Andrew Fidel Fernando is ESPNcricinfo's Sri Lanka correspondent. @andrewffernando
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Sri Lanka Cricket (SLC) could not rule out further legal action after the ICC withdrew its charges against wicketkeeper-batsman Kusal Perera, board president Thilanga Sumathipala said. SLC is unlikely to initiate a lawsuit against the ICC, but was hopeful that the funds expended in clearing Perera will be covered by the governing body. The Qatar-based lab whose findings led to Perera's five-month suspension will also come under scrutiny.
"We have to definitely get our costs back," Sumathipala said. "By that I mean the direct costs. The indirect costs are colossal. So we will discuss that separately."
Sumathipala said the board had spent at least 13 million rupees (approx. USD 92,000) on the case. This included the money spent on a polygraph test on Perera, a hair analysis commonly used in forensics and a separate urine test, the results of which all helped leverage Perera's case and bought his legal team time. SLC had also paid for the consultation of UK-based Morgan Sports Law firm, during the challenge on the lab's findings.
Sumathipala said the board would discuss the matter with Perera and the nation's sports ministry before any further action is decided upon.
"We got the hard part right and now we have a definite claim, now that we have proved our player is innocent," Sumathipala said. "I'm sure Sri Lanka Cricket will go forward and discuss with ICC. We can't sour the relationship also. If the sports minister has a directive that is separate, we want to discuss that as well. Definitely the player has a claim."
Sumathipala also likened the results of Perera's case to Muttiah Muralitharan's campaign to have his action, and later his doosra, cleared by the ICC. On that occasion, Muralitharan's action proved a catalyst for further scientific testing, which ultimately led to a landmark change in the ICC's playing conditions - specifically, 15 degrees of flexion was deemed legal, as almost all bowlers were found to straighten their arms.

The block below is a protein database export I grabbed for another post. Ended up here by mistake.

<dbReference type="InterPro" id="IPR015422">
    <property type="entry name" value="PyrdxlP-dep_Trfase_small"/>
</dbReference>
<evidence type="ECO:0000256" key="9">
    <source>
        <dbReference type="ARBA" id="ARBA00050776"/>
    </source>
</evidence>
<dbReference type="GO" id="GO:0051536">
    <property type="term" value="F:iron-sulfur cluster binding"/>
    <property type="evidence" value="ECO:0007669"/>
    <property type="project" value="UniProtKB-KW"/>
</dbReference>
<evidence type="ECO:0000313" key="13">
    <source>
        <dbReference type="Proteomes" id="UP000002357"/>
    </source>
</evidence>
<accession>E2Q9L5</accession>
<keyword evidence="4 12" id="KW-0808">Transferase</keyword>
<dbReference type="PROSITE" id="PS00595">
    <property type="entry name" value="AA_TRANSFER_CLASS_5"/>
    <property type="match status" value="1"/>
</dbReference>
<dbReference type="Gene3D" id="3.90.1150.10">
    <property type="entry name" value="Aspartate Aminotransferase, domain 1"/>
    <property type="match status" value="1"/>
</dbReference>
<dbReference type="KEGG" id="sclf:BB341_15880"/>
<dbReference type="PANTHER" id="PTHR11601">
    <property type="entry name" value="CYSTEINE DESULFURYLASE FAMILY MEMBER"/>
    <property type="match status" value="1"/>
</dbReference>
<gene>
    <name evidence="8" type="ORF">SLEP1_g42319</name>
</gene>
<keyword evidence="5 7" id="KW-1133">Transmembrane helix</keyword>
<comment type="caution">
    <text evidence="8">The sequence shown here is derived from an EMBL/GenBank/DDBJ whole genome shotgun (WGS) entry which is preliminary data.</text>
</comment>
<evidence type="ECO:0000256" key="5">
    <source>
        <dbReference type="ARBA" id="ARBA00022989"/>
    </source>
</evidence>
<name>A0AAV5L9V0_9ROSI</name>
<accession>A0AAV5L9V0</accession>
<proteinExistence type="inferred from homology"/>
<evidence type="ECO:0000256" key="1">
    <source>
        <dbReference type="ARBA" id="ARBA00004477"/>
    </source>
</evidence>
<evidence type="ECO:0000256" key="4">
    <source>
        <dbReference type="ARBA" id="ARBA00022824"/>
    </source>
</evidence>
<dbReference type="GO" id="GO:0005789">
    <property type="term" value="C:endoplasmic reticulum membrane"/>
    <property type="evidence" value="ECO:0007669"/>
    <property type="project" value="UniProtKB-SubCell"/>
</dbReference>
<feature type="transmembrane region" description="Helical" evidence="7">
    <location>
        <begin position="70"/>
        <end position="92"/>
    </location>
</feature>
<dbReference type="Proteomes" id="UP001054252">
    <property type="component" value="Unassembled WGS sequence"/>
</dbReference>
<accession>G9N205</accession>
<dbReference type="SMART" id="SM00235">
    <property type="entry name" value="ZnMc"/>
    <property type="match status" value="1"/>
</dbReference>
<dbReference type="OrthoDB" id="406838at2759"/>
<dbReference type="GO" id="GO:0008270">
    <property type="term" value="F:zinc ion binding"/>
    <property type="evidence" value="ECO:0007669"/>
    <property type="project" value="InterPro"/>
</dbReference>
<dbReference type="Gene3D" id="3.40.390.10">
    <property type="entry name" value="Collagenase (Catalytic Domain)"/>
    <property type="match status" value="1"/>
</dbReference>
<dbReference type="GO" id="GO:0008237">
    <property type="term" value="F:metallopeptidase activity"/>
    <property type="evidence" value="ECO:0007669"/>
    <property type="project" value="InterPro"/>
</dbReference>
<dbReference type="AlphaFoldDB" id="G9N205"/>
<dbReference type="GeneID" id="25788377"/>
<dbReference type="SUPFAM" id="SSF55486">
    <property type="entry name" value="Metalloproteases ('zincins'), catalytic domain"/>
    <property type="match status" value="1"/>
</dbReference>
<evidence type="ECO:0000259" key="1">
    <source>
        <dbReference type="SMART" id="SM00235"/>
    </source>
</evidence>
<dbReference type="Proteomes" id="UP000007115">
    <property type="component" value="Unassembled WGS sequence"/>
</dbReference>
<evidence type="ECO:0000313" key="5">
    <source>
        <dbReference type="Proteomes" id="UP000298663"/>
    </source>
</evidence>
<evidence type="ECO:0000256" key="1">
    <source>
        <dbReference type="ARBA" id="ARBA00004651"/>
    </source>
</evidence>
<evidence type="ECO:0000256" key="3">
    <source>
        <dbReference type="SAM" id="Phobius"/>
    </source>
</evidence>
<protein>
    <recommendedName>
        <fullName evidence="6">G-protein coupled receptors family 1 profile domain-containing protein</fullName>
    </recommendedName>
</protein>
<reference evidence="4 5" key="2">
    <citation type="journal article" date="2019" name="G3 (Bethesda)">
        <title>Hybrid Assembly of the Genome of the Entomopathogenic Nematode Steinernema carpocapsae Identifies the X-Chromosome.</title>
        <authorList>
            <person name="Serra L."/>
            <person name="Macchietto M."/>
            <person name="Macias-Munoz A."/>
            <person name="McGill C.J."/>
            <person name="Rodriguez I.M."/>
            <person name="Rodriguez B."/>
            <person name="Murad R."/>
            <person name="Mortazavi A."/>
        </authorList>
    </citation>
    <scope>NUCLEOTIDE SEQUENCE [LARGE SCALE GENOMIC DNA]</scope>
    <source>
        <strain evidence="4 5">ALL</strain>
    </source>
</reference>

In addition to consulting local and foreign legal teams, SLC and Perera's management also approached chemical pathologists and independent lab operators for their views.
"We decided to go the scientific route," Sumathipala said. "We have seen SLC do the same thing in the past with the straightening of the arm issue. We did it after Murali was no-balled in Boxing Day 1995. Then we did it again when the doosra was banned. Once we concluded that route, we were that much stronger with the ICC.
"Prompted by our scientific evidence, we have taken the ICC to a different level about how they should process this kind of situation in the future. We're happy about that. We've taken an approach that we're not sure anyone has taken in the past. We were very happy."
Sumathipala said the board believed in Kusal from the outset. His board had initially set aside five million rupees to fight the case, but that figure was repeatedly revised upwards.
"We spoke about this at the board and we decided that we trusted him, and that he was telling the truth. We decided to represent him as best we can. We thought that we would be able to get him cleared, so we set aside 15 million rupees to spend on him, which is unprecedented for this board."
Perera is eligible for selection for Sri Lanka with immediate effect, but the selectors have not yet decided whether to add him to the Test squad currently in England.